Published : 2013-01-01 09:15
Updated : 2013-01-01 17:09
The National Assembly on Tuesday approved a 342 trillion won budget for this year which includes the nation’s largest-ever amount of social spending in line with President-elect Park Geun-hye’s plans to improve health, education and welfare for low-income households.
About 100 trillion won, nearly one-third of the total, has been set aside for welfare, buttressing Seoul’s move toward a welfare state.
The president-elect has vowed to strengthen the social safety net and improve people’s livelihoods in response to a mounting call to narrow gap between the rich and poor and take care of families driven to extreme poverty by a prolonged economic slowdown.
Korea’s spending on welfare in comparison to its GDP size has been one of the lowest among major industrialized nations as it focused on economic growth for decades.
The parliament passed the budget bill during the main floor session in a 202-40 votes, six hours after the nation celebrated the first day of the New Year. This was the first time in the county’s constitutional history that a budget bill has been approved after a new fiscal year dawns.
The ruling Saenuri Party and the main opposition Democratic United Party had agreed on major issues on Monday. The two sides, however, locked horns in the last minutes over how to finance sources for a naval base on Jeju, the country’s southern resort island. They later found a compromise on the issue, allowing them to pass the entire budget bill.
The total budget was slightly less than the 342.5 trillion won proposed by the government as lawmakers slashed some spending on national defense and SOC projects and added more weight into welfare programs instead. The welfare budget permits the government to carry out some of Park’s campaign pledges, including free childcare for all families with children aged under 5, increased state support for college tuition and expanding social security insurance coverage for low-income earners.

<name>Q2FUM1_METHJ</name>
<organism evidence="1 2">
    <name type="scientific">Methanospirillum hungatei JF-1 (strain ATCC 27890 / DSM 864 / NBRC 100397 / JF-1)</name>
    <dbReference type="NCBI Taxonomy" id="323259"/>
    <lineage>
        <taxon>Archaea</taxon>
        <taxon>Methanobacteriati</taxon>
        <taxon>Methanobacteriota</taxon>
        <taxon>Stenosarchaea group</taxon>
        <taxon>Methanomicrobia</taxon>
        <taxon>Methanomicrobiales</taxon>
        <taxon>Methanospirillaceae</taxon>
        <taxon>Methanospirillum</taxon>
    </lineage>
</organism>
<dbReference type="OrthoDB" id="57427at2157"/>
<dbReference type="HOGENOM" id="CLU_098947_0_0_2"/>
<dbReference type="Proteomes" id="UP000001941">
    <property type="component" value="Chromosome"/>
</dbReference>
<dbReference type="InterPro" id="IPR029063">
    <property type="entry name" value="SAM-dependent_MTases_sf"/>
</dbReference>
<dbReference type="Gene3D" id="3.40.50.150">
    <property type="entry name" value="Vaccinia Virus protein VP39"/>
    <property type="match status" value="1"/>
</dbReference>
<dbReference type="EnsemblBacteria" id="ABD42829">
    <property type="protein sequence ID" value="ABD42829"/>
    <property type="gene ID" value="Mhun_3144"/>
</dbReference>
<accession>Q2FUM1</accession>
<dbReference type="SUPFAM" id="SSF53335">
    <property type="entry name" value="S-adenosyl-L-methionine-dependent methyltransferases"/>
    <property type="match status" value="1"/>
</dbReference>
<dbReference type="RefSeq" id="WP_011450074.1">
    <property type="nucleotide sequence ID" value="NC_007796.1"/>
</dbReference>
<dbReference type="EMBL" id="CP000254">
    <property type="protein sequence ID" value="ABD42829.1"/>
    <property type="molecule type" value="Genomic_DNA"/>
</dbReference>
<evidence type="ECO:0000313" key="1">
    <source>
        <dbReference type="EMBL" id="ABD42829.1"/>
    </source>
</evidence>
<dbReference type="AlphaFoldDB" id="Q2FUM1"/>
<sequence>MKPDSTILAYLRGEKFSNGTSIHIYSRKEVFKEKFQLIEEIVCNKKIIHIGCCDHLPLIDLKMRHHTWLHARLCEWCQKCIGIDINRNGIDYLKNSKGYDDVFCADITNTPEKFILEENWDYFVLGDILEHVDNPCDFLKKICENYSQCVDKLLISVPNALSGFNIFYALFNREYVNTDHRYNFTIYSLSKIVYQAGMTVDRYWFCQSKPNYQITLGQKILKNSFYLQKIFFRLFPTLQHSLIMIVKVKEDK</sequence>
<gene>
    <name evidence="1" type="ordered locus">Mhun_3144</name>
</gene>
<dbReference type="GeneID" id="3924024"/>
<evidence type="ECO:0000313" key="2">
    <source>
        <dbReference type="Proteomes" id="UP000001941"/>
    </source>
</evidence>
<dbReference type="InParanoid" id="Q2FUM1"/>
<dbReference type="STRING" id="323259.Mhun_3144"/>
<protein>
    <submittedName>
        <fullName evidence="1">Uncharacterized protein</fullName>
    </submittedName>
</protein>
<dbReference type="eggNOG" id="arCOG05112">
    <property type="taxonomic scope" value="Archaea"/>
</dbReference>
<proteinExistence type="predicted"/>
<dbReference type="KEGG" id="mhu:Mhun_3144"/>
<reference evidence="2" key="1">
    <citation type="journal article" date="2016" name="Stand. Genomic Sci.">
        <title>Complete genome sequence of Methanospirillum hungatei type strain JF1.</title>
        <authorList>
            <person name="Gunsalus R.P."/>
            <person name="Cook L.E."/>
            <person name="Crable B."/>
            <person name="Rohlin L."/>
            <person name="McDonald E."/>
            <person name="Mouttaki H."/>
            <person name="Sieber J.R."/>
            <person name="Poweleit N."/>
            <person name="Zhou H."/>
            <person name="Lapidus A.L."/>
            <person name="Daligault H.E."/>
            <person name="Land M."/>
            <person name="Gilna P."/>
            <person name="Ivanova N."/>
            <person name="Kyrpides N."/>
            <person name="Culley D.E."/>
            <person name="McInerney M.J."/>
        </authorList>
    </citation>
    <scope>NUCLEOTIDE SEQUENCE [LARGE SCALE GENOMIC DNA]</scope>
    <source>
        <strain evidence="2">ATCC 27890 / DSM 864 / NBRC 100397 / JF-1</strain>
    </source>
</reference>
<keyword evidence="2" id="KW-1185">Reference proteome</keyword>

Her welfare plans were able to get the parliament’s approvals as they were similar to campaign pledges made by her rival Moon Jae-in of the opposition DUP.
“Short-term measures to stimulate the economy were considered as an economic downturn is expected, but measures to unite the nation and increase potential growth on mid- and long-term basis were also on the plan,“ a Saenuri official said.
The National Assembly set aside 3.5 trillion won on free childcare service, 1.5 trillion won more in the initial government proposal. With increased state support, parents will be given the option of free attendance at day care centers or a monthly allowance of up to 200,000 won, regardless of their income level.
The parliament added 500 billion won more for state scholarship programs to 2.7 trillion won to help reduce tuition costs for families with college students. Students from families with incomes in the lower 70 percent bracket will have their tuition burdens halved under the new state support program. Park vowed to release the financial burdens from families suffering from skyrocketing tuition costs not only during her presidential race but also in the general election in April.
With the parliament’s approval, the new government is expected to expand social security for low income earners and senior citizens. The rival parties have agreed to increase support for irregular workers whose salaries are lower than 1.3 million a month by halving their payments for employment security and pension programs. Soldiers will also see their salaries increase by 20 percent this year.
This year’s increased budget on welfare is likely to continue for next year, as the President-elect and the Saenuri Party vowed to focus on stabilizing people’s livelihood for the next five years. Park pledged to introduce a Korean version of a lifecycle health and welfare system with programs tailored to all age groups from newborns to senior citizens.
Other welfare pledges including providing full medical support for patients with four major diseases -- cancer, cerebrovascular and cardiac disorders, and terminal illness -- and allowing health insurance to cover dental implant surgery for senior citizens will be added to the 2014 budget, Saenuri officials said.
Along with the budget bill, the parliament also passed a separate bill that would regulate operating hours for discount retailers mostly owned and run by the country’s conglomerates. The bill bans mega-sized retail chains from operating from midnight to 10 in the morning and forces them to close down for two days every month.
Lawmakers also passed another controversial bill that redefines taxi as a mass transit.
The bill, supported by both sides of the Assembly, intends to recognize taxis as public transportation, like buses and the subway, making them eligible for state subsidies worth about 1.9 trillion a year. The government has been opposed to the bill citing a lack of resources.
By Cho Chung-un